Range Rover Evoque. One month in. Management Fleet

Does the company’s most ‘lifestyle’ model – the Evoque – still boast Range Rover capability? 

Engine Power Torque 0-100kph Top speed Weight Basic price
Inline 4cyl, 1999cc 503bhp @ 5800rpm 340Nm (251lb ft) @1750rpm 7.6secs 217kph 1658kg (143bhp/ton) $63,900

Driver's Log
Date acquired: September2016
Total kilometres: 10,927
Kilometres this month: 834
Costs this month: $0
L/100km this month: 8.7

To many, the Evoque is a radical departure for Range Rover, and as a fan of the overly rugged, brawny brand of four-decade lineage, I admit to being sceptical when the Evoque first landed five years ago (and indeed when our brand new long termer rolled into CnP towers). Much like when your favourite band changes musical direction after many years of Top 10 hits, you still enjoy them, but it doesn’t feel quite the same… 

A three-hour odyssey (originally 40 minutes) through Dubai’s city streets to drop off some camera equipment recently gave me time to put such predilections to bed. After all, the Middle East and its flamboyant demeanour is the fashionable Evoque’s natural habitat, like it or not Mr and Mrs Beckham. Scornful fans will decry this, but much like the convertible version, this was Land Rover’s primary goal to lure in trendy new customers. And while I wouldn’t begin to associate myself with such company – I still own the same weathered pair of Crocs I bought two years ago – I’m also pleased to see the ‘lifestyle’ element of the Evoque hasn’t overtaken the Range Rover capability.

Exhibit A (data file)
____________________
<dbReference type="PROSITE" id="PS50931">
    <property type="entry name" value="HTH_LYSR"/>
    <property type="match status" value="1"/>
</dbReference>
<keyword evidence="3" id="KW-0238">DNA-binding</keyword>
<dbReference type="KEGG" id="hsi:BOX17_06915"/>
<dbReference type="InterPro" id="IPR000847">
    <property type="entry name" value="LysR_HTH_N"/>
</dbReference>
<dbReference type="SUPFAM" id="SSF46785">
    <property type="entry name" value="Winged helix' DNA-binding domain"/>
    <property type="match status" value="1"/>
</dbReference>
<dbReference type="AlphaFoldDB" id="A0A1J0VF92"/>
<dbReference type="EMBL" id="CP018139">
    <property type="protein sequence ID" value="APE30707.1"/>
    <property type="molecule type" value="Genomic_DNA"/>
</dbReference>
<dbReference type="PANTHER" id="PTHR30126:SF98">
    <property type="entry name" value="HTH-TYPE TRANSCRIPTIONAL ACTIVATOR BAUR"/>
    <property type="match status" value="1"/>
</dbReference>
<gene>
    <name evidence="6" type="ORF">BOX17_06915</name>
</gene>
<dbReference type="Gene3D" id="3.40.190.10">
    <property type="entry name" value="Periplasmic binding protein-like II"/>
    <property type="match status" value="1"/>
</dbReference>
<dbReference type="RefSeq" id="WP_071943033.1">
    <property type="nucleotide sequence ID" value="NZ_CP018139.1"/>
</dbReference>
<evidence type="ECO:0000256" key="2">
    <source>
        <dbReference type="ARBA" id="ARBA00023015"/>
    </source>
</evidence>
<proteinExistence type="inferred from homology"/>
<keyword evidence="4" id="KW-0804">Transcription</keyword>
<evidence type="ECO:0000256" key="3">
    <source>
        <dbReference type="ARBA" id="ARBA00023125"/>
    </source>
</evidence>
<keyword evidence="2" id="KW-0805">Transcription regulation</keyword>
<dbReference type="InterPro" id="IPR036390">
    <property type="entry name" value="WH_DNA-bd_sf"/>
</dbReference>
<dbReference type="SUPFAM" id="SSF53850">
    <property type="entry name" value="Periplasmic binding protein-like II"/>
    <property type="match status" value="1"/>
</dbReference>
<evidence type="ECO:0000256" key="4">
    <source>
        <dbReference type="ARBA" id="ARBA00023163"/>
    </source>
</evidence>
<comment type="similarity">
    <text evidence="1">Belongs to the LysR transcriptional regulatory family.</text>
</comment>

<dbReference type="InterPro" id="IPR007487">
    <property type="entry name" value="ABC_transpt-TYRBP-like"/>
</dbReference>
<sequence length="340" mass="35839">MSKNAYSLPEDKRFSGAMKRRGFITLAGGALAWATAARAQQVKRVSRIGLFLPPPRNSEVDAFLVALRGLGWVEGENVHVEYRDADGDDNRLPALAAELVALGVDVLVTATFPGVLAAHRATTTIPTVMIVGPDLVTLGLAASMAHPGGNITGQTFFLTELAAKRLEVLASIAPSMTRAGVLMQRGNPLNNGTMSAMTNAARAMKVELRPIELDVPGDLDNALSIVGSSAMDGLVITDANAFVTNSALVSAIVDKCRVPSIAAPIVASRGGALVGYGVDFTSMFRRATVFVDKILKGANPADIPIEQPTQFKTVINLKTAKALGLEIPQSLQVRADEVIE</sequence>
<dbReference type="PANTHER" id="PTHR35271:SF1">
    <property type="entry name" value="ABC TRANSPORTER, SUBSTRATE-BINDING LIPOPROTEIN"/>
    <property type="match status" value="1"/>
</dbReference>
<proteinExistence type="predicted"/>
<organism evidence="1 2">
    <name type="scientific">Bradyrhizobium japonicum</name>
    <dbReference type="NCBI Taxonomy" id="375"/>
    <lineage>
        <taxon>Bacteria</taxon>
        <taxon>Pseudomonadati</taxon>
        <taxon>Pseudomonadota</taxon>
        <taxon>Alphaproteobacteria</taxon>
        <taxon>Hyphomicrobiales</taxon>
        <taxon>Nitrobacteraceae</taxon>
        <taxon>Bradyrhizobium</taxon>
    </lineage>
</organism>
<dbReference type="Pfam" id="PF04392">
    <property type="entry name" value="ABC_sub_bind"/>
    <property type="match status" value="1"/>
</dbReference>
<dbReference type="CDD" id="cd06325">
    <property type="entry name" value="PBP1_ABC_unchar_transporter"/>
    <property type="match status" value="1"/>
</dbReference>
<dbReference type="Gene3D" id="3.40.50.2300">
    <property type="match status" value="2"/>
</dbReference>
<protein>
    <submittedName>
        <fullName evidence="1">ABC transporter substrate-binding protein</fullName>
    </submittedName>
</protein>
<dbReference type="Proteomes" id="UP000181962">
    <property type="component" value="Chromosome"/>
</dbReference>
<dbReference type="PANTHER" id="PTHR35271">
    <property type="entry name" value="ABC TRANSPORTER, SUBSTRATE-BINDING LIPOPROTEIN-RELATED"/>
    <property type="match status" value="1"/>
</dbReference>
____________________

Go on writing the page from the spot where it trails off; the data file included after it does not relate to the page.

Handling for an SUV is tidy, the Evoque’s steering finding a nice compromise between shoulder rupturing weight and flighty insignificance. Turn-in is satisfyingly responsive, there little in the way of pitch – again for an SUV – as the tyres grip cling on through the corners. Refreshingly, even the oversized 19in wheels do not adversely affect the ride comfort or the turning circle: three-point turns are bullied into submission when, inevitably, I make a wrong turn en-route to our rendezvous. Fair enough, the wheels can feel a little fidgety over rutted sections, but rarely does the ride feel jarring or crashy. Due credit to the adaptive dampers.


Such composure and precision is beyond Range Rover’s both past and present, SVR maniac included, courtesy of the Evoque’s compact packaging. Amazing really, considering it shares the Freelander’s platform.

Of course, such compact / fashionable lines can a problem with practicality make. Loftier rear passengers may struggle with both head and legroom (I’m thankful ours is the five-door option), and the boot is far less cavernous than the sloping, elongated hatch might suggest. The worst culprit though would be visibility, an appropriately chic rear window and enlarged pillars don’t offer the support one would like in such heavy city traffic. A question mark still lingers over both fuel economy and the efficacy of the Sat Nav too: either I’m technically backward or the latter needs a refresh ASAP.

But on the whole, with three hours of city driving behind me? The band may not play the same hits it once did, but you will find me buying tickets for the comeback tour. Even if they do play their latest set.  

Enjoy our Range Rover Evoque long term review?

You can check out more of Management Fleet updates HERE, more Land Rover features HERE, and more Range Rover stories HERE

Categories: Fast Fleet


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